The next stop was the School of the Air , an outback institution which provided lessons over the radio to children living on remote cattle stations ( ranches). Since 2001 , radio has been replaced by computers and the lessons are communicated by audio -visual means , much more effective than before.We got to see an actual lesson in progress but the small numbers of pupils served underlined the effort it took to serve each of them .The school guides the children through elementary and middle school ; they travel to the cities for their high school studies. The exhibits at the School of the Air underlined the size of these stations and the sense of isolation that children living in the Outback must feel. No wonder they looked forward to the two times a year that they all met in a central location for a picnic get-together.
There was also the Flying Doctor Service( est. 1930) which answers emergency calls from the remote stations . In case of accidents or serious illness , the ranchers would use the telegraph( nowadays the telephone or the Internet) to contact the Flying Doctor Service which sent out a plane with a nurse and a doctor to attend to the patient and bring him safely to an urban hospital .Reading the exploits of these members of the FDS , one is filled with admiration . What they did , they did out of a sense of adventure and dedication to helping their fellow-man… they certainly didn’t do it for the money.
Our last stop on the tour was at the Alice Springs Reptile Center where we passed up the opportunity to handle a snake and contented ourselves with looking at them in their glass cabinets . The woman curator told us that Australia is home to 18 of the top twenty most venomous snakes in the world. At the museum we saw #1 ( Taipan ) and # 3 ( Eastern Brown Snake ) . The taipan, she said , is so poisonous that one drop of its venom is sufficient to kill 13 people ; the brown snake is almost as venomous but less deadly because its fangs deliver less poison per bite. Luckily , these two are shy and not aggressive as some others . Cobras , mambas and kraits ( all non- Australian snakes) are deadlier and claim many more victims each year because they are more common , live in more populous areas and are more aggressive .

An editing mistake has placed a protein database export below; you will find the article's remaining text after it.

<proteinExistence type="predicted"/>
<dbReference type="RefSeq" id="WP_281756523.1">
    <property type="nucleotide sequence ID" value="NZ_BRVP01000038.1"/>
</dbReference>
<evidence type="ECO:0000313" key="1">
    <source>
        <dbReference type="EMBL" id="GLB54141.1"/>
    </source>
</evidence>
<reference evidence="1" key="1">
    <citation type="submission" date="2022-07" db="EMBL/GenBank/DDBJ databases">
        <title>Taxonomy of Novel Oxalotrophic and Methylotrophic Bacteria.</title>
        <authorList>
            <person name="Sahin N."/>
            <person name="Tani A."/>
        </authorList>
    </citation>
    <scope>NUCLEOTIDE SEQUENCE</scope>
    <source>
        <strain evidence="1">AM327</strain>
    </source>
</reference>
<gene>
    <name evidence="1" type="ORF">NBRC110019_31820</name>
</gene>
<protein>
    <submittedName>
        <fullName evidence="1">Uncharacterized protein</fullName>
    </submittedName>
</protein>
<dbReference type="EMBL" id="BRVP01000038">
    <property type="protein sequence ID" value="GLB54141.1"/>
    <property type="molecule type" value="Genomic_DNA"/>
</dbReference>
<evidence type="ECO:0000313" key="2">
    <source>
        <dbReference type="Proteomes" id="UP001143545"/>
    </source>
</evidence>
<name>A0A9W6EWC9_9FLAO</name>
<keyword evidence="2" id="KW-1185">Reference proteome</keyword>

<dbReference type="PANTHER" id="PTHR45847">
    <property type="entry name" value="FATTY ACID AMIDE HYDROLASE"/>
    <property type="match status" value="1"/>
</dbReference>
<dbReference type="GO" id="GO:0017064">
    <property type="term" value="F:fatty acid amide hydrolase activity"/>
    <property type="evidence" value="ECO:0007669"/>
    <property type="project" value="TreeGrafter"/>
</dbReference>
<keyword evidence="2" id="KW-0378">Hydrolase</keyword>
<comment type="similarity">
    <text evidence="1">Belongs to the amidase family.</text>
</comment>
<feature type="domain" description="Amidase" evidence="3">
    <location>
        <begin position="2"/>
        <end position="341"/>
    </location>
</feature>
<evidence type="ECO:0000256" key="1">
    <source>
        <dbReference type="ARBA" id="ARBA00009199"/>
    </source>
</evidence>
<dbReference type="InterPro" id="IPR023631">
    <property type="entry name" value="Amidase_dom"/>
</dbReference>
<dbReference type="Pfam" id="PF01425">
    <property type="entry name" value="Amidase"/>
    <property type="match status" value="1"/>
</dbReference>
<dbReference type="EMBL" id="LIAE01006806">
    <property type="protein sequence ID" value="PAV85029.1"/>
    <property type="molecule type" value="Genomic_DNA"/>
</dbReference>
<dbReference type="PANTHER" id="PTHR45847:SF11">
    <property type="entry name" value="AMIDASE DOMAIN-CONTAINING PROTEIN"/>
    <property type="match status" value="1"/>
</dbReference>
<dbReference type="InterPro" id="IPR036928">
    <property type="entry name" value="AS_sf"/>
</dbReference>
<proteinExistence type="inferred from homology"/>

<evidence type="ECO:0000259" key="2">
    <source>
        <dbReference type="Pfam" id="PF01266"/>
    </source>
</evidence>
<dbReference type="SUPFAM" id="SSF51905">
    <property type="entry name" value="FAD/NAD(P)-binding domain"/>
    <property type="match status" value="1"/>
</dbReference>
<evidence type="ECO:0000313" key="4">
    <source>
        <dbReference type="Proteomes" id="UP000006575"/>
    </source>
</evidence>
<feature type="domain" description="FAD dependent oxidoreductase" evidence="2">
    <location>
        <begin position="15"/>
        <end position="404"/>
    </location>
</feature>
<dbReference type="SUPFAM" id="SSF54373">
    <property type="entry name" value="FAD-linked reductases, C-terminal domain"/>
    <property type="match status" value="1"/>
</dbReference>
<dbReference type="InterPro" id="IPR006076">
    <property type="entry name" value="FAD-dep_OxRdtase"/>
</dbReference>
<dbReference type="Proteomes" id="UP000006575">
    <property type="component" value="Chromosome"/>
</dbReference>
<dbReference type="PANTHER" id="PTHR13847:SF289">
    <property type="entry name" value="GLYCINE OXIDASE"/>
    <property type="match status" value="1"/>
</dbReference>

In Alice Springs , we got our first glimpse of aborigines , groups of whom were sitting patiently, desultorily in the shade of trees by the roadside. Like the Native Americans in the U.S , they have found it difficult , or rather impossible , to adjust to modern ways ). Alcoholism is rampant among them and they find it very difficult to hold down a job. There’s is a sad story ( More of this later .. See my next post on Ayers Rock).
That was the last stop before we went back to our hotel . That night was a 2 for 1 promotion at the casino -restaurant and it seemed that half of Alice Springs was there to take advantage of it . Even so , the prices were quite high and we wondered , not for the first time , how the locals could afford to party like this . We wound up waiting an hour and a quarter for our food (mediocre hamburgers , steak sandwiches and fish & chips), but the excellent Fourex (XXXX) beer and the Victoria Bitter made the waiting easier.